This Man Is Training A New Breed Of Govt Job Aspirants Through Farming
January 8th, 2018 / 2:15 PM
Image Credit: Sabarmathi Of South
“It all started back in 2002 when a district social welfare officer visited our engineering college as a guest for our Independence Day celebrations. Through her, we got in touch with an old age home. We started visiting the home every week. The old age home used to relocate from one rented place to another when the owners demanded them to move out. The founder of the home requested us to raise funds for the rent,” said Gunashekaran.
Gunashekaran was then in the second year in a government engineering college in Erode where the fee was Rs 3000/year. To help old age home, he planned to collect Rs 10 from each student in the hostel, and they hoped to raise Rs 15,000 in total. Female students auctioned handmade greeting cards and decorative items. Also, they reached out to the alumni and gave a presentation, requesting them to donate. In total, the group of friends were able to raise Rs. 50,000 which was way higher than what they have expected. With the money raised the old age home founder bought a land in Erode outskirts. Next, the team collaborated with another engineering college in Tumkur and raised Rs 1,00,000+ for the construction of a building for the home through a charity show in Erode.
Next year, i.e. in 2003, they approached his college principal with a proposal to support another organisation, Gunashekaran recalls, “The principal strongly rejected the proposal saying ours is a government college and many students are struggling to pay the college fee.”
That year Gunashekaran and team formed a group and named it as “Students Welfare Foundation” with a tagline “for the students, to the students, by the students”. Guna was made the secretary of the group. They collected Rs 75,000 that year and paid the fees of the needy students in the college. In the final year of his engineering, the welfare foundation raised Rs 1 lakh which was matched by the college.
After his graduation, Guna and a team of about 100 alumni from the college established Smile Welfare Foundation in 2004, with an aim to help more students. All the members of the organisation were full-time working professionals. The organisation is running five projects under Smile Welfare Foundation from last 13 years successfully.
How did Sabarmathi Gurukulam start?
‘Punnagai Paalam’ is one of the programs under Smile Welfare Foundation. It means ‘A Bridge of SMILES’. This program aims to bridge the gap between the quality of education that the kids get based on their varied economic status. ‘Punnagai Paalam’ volunteers are highly successful and competent professionals who spend their free time in providing mentorship to needy students. As part of the project, volunteers offer extra coaching for the students from govt orphanages. They help the students in their subjects, conduct mock tests, provide with tips and guidance for scoring higher marks. Currently, under this project, they cover close to 200 students every year in two govt homes, with 10 active volunteers, and some more volunteers who provide their services on and off.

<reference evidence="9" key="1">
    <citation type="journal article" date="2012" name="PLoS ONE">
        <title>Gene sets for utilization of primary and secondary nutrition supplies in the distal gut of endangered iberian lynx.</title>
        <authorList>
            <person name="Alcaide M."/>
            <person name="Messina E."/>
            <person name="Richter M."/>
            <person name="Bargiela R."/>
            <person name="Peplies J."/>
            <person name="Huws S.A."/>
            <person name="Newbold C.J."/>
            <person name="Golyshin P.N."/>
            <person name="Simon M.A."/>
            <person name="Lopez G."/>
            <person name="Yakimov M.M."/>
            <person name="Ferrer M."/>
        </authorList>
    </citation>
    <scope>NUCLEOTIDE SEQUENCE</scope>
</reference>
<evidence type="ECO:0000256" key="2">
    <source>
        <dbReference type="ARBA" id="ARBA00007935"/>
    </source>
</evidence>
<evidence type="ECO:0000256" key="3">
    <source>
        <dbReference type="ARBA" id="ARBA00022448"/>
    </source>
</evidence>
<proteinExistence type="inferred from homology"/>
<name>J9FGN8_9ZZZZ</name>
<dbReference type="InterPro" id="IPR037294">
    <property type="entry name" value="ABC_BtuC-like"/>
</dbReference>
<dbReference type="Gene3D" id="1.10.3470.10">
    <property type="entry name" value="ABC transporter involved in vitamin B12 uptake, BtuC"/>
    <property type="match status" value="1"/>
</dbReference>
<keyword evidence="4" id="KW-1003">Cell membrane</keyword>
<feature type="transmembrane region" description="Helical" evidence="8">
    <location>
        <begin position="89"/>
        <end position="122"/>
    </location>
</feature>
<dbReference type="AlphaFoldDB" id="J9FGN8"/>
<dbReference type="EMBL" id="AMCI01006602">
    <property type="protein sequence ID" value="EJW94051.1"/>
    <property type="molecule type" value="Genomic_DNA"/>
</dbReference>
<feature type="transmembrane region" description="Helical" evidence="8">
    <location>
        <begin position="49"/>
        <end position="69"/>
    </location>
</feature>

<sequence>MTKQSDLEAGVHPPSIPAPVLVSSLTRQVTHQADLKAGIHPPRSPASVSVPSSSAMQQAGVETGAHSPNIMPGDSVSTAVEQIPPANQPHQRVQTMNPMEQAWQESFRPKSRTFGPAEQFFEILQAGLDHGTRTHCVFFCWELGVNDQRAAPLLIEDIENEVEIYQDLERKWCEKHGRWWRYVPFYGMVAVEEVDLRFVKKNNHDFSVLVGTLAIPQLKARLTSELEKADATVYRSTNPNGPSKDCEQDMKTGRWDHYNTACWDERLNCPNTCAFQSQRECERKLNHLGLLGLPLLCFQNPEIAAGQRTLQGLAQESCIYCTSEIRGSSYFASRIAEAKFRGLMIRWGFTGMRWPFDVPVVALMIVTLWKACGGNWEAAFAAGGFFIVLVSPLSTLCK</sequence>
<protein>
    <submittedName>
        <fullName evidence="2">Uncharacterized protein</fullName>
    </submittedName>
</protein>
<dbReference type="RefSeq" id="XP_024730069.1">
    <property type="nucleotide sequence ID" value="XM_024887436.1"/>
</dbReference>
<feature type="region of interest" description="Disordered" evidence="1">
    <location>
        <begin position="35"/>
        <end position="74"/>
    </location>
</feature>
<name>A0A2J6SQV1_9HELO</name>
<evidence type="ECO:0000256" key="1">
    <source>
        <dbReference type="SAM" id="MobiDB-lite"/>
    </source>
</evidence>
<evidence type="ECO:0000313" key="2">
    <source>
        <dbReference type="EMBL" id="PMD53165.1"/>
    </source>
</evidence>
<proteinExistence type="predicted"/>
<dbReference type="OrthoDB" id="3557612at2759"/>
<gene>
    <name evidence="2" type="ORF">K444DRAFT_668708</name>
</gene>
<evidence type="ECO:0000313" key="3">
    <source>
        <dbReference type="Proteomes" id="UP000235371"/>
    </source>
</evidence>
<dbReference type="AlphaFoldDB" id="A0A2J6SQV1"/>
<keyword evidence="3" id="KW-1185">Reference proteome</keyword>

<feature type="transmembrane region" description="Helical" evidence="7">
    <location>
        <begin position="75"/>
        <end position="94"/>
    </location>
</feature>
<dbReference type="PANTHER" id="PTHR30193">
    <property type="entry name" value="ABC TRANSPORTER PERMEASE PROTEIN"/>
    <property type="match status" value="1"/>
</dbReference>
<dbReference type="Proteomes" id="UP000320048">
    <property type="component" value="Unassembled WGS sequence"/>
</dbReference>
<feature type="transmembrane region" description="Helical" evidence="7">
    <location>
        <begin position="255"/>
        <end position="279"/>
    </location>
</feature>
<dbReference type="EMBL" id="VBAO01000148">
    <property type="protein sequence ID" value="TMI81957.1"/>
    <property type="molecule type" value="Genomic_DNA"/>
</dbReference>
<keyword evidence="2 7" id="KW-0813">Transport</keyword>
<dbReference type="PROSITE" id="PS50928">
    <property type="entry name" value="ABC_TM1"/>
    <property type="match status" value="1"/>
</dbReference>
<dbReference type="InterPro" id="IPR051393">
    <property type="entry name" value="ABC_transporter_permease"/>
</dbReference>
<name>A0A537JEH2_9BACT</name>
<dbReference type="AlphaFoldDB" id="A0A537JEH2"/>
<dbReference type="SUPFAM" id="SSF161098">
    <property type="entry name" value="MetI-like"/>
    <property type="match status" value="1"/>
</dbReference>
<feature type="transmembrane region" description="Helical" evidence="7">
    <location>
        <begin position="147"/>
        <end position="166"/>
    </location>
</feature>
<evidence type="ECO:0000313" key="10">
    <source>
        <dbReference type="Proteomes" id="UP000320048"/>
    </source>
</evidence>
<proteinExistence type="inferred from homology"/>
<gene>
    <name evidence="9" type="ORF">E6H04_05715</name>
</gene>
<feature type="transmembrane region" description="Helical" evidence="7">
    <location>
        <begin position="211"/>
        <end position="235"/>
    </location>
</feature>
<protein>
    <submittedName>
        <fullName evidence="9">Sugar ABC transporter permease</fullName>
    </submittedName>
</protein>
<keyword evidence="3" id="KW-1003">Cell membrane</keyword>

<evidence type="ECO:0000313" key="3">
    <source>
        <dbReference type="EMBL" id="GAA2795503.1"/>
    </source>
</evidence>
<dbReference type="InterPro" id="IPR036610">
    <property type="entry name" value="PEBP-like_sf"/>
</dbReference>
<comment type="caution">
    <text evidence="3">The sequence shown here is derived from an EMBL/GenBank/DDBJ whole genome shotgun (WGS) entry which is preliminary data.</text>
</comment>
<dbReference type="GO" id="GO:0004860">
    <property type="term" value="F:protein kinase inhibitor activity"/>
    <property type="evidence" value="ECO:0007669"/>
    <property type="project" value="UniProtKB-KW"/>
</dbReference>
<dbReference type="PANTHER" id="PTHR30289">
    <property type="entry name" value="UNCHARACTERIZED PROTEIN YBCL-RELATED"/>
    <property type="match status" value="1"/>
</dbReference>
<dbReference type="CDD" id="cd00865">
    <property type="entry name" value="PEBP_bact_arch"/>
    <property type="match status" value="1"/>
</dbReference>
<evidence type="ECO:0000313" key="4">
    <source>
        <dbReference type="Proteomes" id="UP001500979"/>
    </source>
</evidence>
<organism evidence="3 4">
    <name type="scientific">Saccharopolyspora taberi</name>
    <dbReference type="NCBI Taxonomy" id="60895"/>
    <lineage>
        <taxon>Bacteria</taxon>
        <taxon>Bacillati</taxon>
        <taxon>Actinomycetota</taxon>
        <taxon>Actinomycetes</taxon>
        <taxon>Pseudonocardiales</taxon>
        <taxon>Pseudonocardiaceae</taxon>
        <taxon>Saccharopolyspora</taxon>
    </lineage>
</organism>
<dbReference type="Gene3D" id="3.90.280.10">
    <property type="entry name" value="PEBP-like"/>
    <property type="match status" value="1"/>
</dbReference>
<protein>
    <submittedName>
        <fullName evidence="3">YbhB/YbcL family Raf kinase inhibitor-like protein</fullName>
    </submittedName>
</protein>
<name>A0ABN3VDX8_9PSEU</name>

It was not an easy task for the team to convince the government home wardens who used to change homes frequently due to transfers. It became challenging to make a rapport with the new warden each time. “What I have observed is that if the warden of the home is good, everything is good, if the warden is bad everything is bad. I have seen the power of a government official. So in 2010, I decided to try for civil services as I felt I can do more for these students and left my job and prepared for IAS and I was able to clear prelims without any preparation but failed to clear mains. I began teaching aptitude in a famous IAS academy in Coimbatore and later joined another coaching institute in Erode which gives free coaching in competitive exams to needy students. After the institute hours with the help of few students, I started tuition for poor school kids in the institute from 5 PM-7 PM.”
Guna felt that mere coaching of students in exams does not make them employable as the success rate in these exams is very less due to the background of the students who have studied in government schools and colleges. He resigned from the institute and started Sabarmathi Gurukulam with an aim to prepare students for competitive exams and also make them employable if not selected for any job.
What is the need for Sabarmathi Gurukulam?